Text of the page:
As the son of a professor and choir conductor of New College, Oxford University, Orlando Higginbottom (real name) might not seem the most likely aficionado of playful retro house. But under the guise of Totally Enormous Extinct Dinosaurs, he’s gained a reputation as one of the most exciting live dance acts on the festival circuit.
Indeed, his downbeat tones, reminiscent of Hot Chip’s Alexis Taylor at his most sorrowful, and lyrics about his lack of success with women may present an introspective and introverted soul, but his stage show is at the completely opposite end of the spectrum.
Surrounded by spectacular lasers and female dancers (“but not in a sexy pole dancer way”), Higginbottom has become renowned for performing his impressive one-man-band shows wearing the kind of costumes (dinosaur tails, huge handmade head-dresses and feathered wings)that are so flamboyant they make Lady Gaga look shy and retiring.
Co-incidentally, it was a remix of the meat dress-wearing superstar’s 2011 single, “Marry The Night,” which gave Totally Enormous Extinct Dinosaurs his most high-profile gig to date, having already put his own spin on tracks by Katy Perry (“Firework”), Professor Green (“Monster”) and Sugababes (“Denial”).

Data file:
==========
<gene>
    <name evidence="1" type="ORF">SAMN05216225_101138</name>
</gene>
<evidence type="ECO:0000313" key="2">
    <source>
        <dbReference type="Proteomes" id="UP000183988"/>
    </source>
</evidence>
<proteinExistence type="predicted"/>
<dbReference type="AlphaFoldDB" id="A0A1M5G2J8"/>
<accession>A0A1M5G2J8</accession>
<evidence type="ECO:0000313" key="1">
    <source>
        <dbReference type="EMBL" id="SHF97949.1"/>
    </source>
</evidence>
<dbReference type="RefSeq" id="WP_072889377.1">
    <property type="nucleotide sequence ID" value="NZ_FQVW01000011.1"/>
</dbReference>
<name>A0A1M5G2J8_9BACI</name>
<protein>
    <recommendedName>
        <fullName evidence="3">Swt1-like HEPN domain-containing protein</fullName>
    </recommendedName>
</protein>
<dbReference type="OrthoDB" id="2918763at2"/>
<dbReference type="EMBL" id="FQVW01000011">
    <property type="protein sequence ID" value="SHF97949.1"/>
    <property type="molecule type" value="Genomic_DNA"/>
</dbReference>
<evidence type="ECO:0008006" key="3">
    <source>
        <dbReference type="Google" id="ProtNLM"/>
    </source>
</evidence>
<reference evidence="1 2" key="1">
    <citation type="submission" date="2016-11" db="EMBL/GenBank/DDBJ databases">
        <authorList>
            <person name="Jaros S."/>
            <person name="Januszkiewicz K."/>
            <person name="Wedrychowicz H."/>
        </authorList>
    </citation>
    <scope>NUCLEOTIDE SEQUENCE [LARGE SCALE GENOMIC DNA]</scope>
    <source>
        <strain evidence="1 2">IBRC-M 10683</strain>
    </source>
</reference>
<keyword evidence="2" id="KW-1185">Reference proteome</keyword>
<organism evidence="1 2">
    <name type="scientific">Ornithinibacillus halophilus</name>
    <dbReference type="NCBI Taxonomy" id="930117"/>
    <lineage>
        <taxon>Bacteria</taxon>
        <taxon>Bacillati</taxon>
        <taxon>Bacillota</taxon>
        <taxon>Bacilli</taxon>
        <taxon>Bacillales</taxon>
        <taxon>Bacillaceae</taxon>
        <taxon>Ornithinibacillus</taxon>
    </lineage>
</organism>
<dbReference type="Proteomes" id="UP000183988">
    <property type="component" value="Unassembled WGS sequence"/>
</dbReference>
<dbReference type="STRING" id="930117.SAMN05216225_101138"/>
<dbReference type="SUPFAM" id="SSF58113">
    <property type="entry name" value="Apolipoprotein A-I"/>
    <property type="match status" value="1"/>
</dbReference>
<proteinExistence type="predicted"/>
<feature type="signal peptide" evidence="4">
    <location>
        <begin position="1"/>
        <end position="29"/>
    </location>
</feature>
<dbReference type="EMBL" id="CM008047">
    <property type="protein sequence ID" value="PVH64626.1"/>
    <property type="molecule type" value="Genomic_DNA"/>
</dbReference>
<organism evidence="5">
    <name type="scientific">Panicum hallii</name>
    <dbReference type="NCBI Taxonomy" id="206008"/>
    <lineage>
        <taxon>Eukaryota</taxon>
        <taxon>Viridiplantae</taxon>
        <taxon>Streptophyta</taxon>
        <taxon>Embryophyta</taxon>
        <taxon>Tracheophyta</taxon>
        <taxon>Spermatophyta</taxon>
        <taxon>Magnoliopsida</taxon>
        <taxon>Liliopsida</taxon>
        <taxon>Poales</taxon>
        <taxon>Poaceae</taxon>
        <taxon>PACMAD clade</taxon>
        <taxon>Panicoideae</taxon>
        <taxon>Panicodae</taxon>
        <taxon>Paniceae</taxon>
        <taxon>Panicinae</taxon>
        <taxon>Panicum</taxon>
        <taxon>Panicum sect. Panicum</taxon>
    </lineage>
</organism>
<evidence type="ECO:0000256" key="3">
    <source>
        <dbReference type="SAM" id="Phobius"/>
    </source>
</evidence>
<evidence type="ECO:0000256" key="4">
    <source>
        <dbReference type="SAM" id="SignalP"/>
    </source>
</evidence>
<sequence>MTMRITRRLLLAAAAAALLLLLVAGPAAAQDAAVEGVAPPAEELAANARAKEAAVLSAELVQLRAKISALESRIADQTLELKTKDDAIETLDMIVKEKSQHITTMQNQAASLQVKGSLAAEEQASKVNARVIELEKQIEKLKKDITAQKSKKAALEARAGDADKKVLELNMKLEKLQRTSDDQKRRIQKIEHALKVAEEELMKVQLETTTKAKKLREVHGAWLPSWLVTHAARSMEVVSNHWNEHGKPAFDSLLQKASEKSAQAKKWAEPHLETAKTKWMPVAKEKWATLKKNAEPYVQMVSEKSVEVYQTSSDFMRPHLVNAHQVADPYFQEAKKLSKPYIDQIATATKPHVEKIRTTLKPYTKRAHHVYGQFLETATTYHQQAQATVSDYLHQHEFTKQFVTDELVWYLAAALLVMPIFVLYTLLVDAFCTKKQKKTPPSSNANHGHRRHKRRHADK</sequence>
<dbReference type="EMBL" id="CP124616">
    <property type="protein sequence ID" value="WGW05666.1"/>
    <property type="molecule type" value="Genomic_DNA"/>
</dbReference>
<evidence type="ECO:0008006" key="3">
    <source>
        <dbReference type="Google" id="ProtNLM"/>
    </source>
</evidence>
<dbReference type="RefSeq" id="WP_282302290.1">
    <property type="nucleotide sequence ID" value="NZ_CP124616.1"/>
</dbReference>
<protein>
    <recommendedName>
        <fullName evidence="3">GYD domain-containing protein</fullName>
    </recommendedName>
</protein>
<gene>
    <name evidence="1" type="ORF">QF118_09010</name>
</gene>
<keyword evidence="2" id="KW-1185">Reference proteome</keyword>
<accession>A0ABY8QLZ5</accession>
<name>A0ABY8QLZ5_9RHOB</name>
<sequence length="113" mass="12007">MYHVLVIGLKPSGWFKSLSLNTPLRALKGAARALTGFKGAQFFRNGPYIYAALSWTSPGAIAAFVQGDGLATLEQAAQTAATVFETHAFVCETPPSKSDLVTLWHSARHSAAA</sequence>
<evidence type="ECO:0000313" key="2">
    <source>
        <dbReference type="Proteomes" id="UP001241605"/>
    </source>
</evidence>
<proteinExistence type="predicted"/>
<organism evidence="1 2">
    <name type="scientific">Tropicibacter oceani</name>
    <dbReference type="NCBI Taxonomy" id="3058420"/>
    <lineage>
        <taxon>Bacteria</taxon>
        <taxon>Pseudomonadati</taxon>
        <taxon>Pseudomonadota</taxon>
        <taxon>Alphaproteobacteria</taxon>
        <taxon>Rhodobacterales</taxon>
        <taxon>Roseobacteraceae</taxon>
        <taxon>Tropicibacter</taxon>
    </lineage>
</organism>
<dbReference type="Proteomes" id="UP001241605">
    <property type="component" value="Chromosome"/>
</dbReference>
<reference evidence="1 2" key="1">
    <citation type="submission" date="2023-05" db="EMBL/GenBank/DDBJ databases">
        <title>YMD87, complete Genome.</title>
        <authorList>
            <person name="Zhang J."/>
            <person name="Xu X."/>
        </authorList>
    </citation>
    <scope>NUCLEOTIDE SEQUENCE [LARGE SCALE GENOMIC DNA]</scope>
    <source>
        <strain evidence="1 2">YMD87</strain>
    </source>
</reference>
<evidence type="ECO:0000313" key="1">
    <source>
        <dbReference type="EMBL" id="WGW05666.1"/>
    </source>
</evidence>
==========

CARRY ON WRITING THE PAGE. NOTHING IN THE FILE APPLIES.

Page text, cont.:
Before that, Higginbottom, who chose his ‘unfashionable’ moniker because it could therefore never fall out of fashion rather than due to any particular fondness for the Jurassic period, had channelled his love of old-school club music on several E.P.s released under Joe Goddard’s Greco-Roman label (All In One Sixty Dancehalls, Prehistory), and has since gone on to collaborate with Damon Albarn on the DRC Music Project and sign a major label deal with Polydor Records.
Released earlier this year, his debut studio album, Trouble, is the kind of dance record that aims just as much for the heart as it does the feet. There are full on floorfillers such as the turbo-charged electro of “Household Goods,” the euphoric diva-fronted house of “Your Love,” and inventive excursions into the worlds of bouncy 2-step garage (“Promises”), 80s R&B (“You Need Me On My Own”) and dancehall (“Panpipes”). But there are also moments of pure melancholy, from the ethereal almost a cappella “Fair” to the ghostly kaleidoscopic synth-pop of “Shimmer” that are more in keeping with his bookish background.
The name may be utterly ridiculous, but Totally Enormous Extinct Dinosaurs’ intelligent brand of quirky electronica is anything but.
<iframe width=”560″ height=”315″ src=”http://www.youtube.com/embed/zgPIhGKNado” frameborder=”0″ allowfullscreen></iframe>